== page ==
I would never make it on Atkins.

Larger Than a Breadbox

I’m just barely getting my road trip post in here before midnight because I was, of course, on the road.

Today I was driving across New York state to take our daughter back to college. It’s four and a half hours each way so that’s a total of nine hours car time. Usually a Tim Horton’s extra large black on the way and a Starbucks triple venti cappuchino with cinnamon powder on the return. I do enjoy it though. It’s all highway, so I set the cruise control and put Alt Nation or NPR on the radio and rack up the mile markers.

I enjoy it because it’s so meditative since it’s one of the few times when I am not multitasking.

It’s also fun with family. We play our an infinite version of 20 questions which starts with I’m Thinking of a Thing. Popular questions include:

Is it Larger than a bread box?
Is it dead– did you kill it?
Can it be tanged? (translation – is it tangible)

There is usually a lot of reading and singing as well.

Driving really does represent freedom to me as it does to so many, whether relaxing on a long trip now or thinking back to those weekend trips to the shore when I lived in Philly.

I really get why older folk are so reluctant to give up their keys.

The League of Extraordinary Gentlepersons


The prompt That has inspired me today is one that I skipped earlier in the month:

Support: Talk about a time when you literally or figuratively stood on the sidelines and cheered for someone.

I was astonished when I really thought about it how very much of my time and my social life is spent supporting the efforts of friends and loved ones.

For example, just in the last two weeks:

I went to a bar gig because I knew the drummer.
A volleyball game because I knew two players.
A play because I knew the director.
A high school musical because I knew some of the kids.

And this is fairly typical. I think it’s great though because I have to be entertained anyway, so it may as well be by people I care about. The arts are very important to me. I believe that the ability to create beauty is what separates us from the animals.

So, I show that support by going to:

A photographer friend’s art opening.
A ska band formed of family friends.
Improv by a comic friend.

It would be hard to go back and find a gap of more than a week or two max where I am not cheering a friend from the audience.


I read blogs daily written by friends.
I watch television show where I know an intern or an actor.
I attend my daughter’s roommates’ basketball games.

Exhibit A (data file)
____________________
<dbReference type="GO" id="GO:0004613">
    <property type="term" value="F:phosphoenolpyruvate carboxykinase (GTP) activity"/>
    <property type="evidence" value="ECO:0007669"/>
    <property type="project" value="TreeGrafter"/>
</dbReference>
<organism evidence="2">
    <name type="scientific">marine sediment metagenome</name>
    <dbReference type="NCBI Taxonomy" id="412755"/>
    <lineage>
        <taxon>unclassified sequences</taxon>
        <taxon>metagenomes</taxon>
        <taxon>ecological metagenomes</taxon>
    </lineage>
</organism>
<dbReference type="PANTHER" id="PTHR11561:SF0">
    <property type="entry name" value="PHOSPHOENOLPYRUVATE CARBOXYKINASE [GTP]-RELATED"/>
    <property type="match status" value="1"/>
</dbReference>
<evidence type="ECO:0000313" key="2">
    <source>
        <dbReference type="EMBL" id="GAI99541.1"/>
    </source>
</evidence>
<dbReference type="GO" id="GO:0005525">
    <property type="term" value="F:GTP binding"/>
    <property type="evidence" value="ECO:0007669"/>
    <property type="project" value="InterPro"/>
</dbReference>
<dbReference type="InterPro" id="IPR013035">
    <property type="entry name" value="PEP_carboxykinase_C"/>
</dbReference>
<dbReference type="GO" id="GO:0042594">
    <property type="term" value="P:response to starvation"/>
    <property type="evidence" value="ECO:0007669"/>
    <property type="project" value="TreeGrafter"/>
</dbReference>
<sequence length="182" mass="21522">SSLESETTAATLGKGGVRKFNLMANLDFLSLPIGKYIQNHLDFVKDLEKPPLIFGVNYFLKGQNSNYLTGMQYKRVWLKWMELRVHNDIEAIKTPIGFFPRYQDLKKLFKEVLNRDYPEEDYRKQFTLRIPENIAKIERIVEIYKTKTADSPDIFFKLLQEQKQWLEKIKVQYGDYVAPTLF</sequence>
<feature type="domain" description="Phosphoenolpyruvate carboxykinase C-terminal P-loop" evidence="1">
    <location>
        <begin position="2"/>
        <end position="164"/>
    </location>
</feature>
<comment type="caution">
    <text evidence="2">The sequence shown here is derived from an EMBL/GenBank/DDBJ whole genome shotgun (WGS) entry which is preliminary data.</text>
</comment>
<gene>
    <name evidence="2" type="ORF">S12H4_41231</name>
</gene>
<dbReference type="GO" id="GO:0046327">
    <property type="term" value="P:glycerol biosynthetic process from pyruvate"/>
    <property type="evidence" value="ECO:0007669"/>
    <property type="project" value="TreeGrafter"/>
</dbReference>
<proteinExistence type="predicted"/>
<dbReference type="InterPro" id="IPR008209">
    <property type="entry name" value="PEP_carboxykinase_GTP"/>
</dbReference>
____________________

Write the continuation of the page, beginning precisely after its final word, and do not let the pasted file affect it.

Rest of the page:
This is as well as the literal decades I spent watching my children sing, sketch, act, play baseball, softball, soccer, wrestle or perform gymnastics.

When I think about it, I have done an excellent job of surrounding myself with extraordinarily entertaining people.

The Final Countdown

Tonight’s prompt is the top 5 songs you would want played at your funeral. I haven’t looked at anyone else’s post  because I wanted to see how similar or different our selections were.

Number One is easy: If I Ever Leave this World Alive by Flogging Molly:

Number Two is from Barrage an awesome string ensemble I have seen more that once with my daughter. This one is called Mountain Spring:

Number Three is Bring Him Home from Les Miserables by Colm Wilkinson. I saw him perform it in Toronto and Buffalo and I just sob every time:

Number Four is one of my favorite hymns from when I was little. It’s called The Prayer of St Francis, sometimes called Let There Be Peace on Earth:

Number Five is a more modern hymn, more the praise song genre. I have only learned it the last few years, but it’s a beautiful song. It’s called Open the Eyes of My Heart and this is the Mercy Me version:

Honorable Mentions go to:

Here I am to Worship

How Great is Our God

Siya Hamba

There’s Always Room For Cello

This is a post from a couple of years ago when I first started playing cello.

That particular teacher only lasted a couple of months because she was more of a violin/viola teacher. I soon had a new teacher, a young woman who taught music at a local college. She taught be a ton and lessons were really fun. (“Stop making faces! You’re the only one who thinks it sounds bad,” she told me more than once.)

She took an amazing job in Chicago last year though, and I’ve just been playing on my own ever since. I need to play a lot more that I do though. I could be progressing much quicker than I am though. I’m glad to be finally getting the hang of swung rhythm, but vibrato still evades me, but as I said, not nearly enough practice.

I was pleasantly surprised that reading music came right to me like I’d been doing it all my life. I continue to be challenged by rhythm and tempo. I need to spend more time listening to and imitating the pieces that I’m learning.

I’ll keep playing though as long as I enjoy it.

I Woke Up at North Dakota This Morning

I worked for many years at a technology distributor. I talked to people all over the nation and for some reason, some of them stuck.

This morning I opened my eyes at 701 and my first thought was, “Oh, North Dakota.”

651 is Minnesota, a city I’ve always been fascinated with although I’ve never visited.

615 is the Nashville area of TN and one of my favorite customers in Murfreesboro.

941 is Tampa, Florida and nearby Siesta Key where we love vacation when time and money permit.

619 is San Diego, CA where our oldest lives. 607 is Central NY where our youngest attends college.

301 is Southern MD where we lived in the eighties.

I’ve lived in 716 (Buffalo, NY) for many years, but 215 (Philadelphia, PA) sounds like home. People from there just speak normally to me.

609 is South Jersey; the shore and farm stands of my childhood and the bars and clubs of my young adult years.

I’m sure there are many more that I’ll think of as soon as I stop writing, but when any of these numbers turn up on a clock, a receipt or price tag, my brain goes straight to area code.